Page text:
Photobiomodulation for Psoriasis

Colin Cook

If you’re a normal, healthy person, your skin cells replace themselves every 28-30 days. If you suffer from plaque psoriasis, however, your skin cells replace themselves every 3-5 days. When your skin cells reproduce at 10 times the normal rate, the result is bumpy red patches with white scales, which usually occur on the scalp, elbows, knees, and lower back. WebMD‘s explanation of psoriasis is that “something wrong with the immune system causes inflammation, triggering new skin cells to form too quickly.”

If you are an identical twin with psoriasis, the chance of your twin sibling having it is about 70%. If you’re a fraternal twin, on the other hand, the chance is about 20%. Research hasn’t yet explained the cause of psoriasis, but it clearly has a genetic component. The current consensus seems to be that people who are genetically susceptible get it when it is triggered by a wound, strep infection, emotional stress, or certain medications.

There is no cure for psoriasis, but you can get some temporary relief of redness and itching with topically applied coal tar. In the early 1960s, a vendor of coal tar conceived the marketing slogan “the heartbreak of psoriasis,” which Paul Lynde used repeatedly on the television show Hollywood Squares for a laugh line. At the time, it was funny to everybody but psoriasis sufferers and the copywriter who originally came up with the slogan. These days, treatment consists of managing symptoms with steroid creams, Vitamin D3 cream, immune suppressing medications, or even ultraviolet light. Creams alone are enough for about 75% of cases.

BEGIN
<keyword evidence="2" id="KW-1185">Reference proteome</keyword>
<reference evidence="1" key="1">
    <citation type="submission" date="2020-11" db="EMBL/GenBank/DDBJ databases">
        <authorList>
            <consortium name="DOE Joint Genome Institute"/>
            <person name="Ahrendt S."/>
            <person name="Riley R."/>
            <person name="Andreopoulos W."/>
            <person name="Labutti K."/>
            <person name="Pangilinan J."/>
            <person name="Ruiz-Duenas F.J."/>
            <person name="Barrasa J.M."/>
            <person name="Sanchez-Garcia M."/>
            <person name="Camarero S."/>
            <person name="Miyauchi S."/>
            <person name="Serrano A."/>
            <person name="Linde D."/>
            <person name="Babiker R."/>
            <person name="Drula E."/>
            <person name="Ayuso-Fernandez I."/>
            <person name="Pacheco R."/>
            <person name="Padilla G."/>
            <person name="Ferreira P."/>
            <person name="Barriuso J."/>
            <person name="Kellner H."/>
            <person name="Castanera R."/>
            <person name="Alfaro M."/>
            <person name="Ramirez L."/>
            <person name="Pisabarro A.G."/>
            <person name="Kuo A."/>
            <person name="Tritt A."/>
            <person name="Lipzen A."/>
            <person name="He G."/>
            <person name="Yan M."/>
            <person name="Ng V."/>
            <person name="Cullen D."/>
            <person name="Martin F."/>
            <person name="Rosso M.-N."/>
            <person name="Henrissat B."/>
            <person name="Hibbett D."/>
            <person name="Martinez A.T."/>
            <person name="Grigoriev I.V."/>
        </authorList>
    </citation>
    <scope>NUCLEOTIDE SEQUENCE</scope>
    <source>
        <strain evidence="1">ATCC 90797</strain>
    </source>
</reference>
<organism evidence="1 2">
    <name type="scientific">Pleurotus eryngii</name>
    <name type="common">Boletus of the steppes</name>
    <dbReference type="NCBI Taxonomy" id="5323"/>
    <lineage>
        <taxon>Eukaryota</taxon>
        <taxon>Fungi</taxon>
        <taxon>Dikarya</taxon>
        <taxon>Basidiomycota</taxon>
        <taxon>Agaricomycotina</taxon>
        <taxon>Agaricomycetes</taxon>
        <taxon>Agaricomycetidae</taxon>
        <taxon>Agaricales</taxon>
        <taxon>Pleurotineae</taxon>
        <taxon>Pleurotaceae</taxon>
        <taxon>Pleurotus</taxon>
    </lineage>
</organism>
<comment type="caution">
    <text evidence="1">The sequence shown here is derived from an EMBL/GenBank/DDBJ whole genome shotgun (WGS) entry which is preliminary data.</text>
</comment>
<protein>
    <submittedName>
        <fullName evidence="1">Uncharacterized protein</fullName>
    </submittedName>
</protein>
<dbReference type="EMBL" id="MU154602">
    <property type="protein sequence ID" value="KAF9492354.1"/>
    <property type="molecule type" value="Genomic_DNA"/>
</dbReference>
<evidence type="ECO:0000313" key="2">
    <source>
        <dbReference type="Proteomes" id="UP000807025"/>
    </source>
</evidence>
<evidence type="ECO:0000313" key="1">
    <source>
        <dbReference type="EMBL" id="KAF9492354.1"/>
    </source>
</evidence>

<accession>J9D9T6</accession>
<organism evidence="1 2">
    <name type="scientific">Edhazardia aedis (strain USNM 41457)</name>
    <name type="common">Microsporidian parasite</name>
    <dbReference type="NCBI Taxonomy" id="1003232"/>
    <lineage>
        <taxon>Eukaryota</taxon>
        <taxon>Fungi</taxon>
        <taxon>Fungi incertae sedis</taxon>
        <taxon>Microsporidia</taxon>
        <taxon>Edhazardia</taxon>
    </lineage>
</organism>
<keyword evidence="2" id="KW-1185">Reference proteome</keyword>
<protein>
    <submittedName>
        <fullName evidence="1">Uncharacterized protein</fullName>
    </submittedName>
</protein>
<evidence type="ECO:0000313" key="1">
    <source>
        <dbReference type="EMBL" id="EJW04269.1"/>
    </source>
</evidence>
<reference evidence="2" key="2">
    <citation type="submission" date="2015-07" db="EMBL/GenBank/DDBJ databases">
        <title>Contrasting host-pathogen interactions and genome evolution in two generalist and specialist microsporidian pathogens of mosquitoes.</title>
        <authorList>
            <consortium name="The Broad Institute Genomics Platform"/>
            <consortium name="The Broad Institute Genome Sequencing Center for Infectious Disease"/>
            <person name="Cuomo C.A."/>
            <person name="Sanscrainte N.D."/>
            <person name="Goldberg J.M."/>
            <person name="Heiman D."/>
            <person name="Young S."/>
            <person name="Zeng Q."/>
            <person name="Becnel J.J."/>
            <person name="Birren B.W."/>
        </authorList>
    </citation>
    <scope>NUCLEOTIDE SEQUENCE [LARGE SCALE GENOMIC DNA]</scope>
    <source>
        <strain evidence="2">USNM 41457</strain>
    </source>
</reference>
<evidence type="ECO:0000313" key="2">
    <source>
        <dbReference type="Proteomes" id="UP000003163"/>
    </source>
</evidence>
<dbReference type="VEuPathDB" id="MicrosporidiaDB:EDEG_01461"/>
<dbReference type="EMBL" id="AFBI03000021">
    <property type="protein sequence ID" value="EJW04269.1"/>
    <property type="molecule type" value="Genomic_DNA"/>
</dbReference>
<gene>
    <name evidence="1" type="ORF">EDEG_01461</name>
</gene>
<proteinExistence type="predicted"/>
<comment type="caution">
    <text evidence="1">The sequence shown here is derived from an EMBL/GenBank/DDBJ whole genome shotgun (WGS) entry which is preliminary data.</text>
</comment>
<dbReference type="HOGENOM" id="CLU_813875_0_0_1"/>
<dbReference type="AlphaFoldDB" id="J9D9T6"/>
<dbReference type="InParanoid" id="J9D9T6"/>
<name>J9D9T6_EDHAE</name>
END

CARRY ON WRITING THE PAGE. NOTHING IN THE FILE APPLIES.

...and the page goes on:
In 2010, a study of nine psoriasis patients found photobiomodulation (PBM) in treatments over four to five weeks, achieved a clearance rate of 60% to 100%. It’s difficult to consider a study of nine patients as definitive, but these particular patients were selected because their psoriasis “in most cases had proved resistant to conventional treatments.” The study should have inspired more research, but I haven’t been able to find any followups.

Nevertheless, there is considerable excitement in the dermatology community about PBM therapy. It is non-toxic and non-invasive, and it has no side effects. PBM users report reduced levels of pain as well as relaxation of muscle spasms. PBM reduces oxidative stress at the cellular level, which means it reduces inflammation. Inflammation, of course, is the principal cause of symptoms in an autoimmune disorder like psoriasis.

You won’t find PBM being recommended for psoriasis by mainstream medicine. Why should the mainstream recommend it when 75% of cases can be managed with creams? But if you haven’t been able to get satisfactory results from creams, or you want a drier approach, you may have very little to lose, other than your heartbreak, by trying PBM. Note also that if you’ve been treated for it with ultraviolet light and suffered burns or damage as a result, PBM is known to heal UV damage in many cases.

For an overview of how PBM works, see our video. Find out if it can relieve your symptoms by booking a session at Peak Recovery & Health Center. It will take 10-12 minutes of your time, but if it helps manage your symptoms, it could change your life.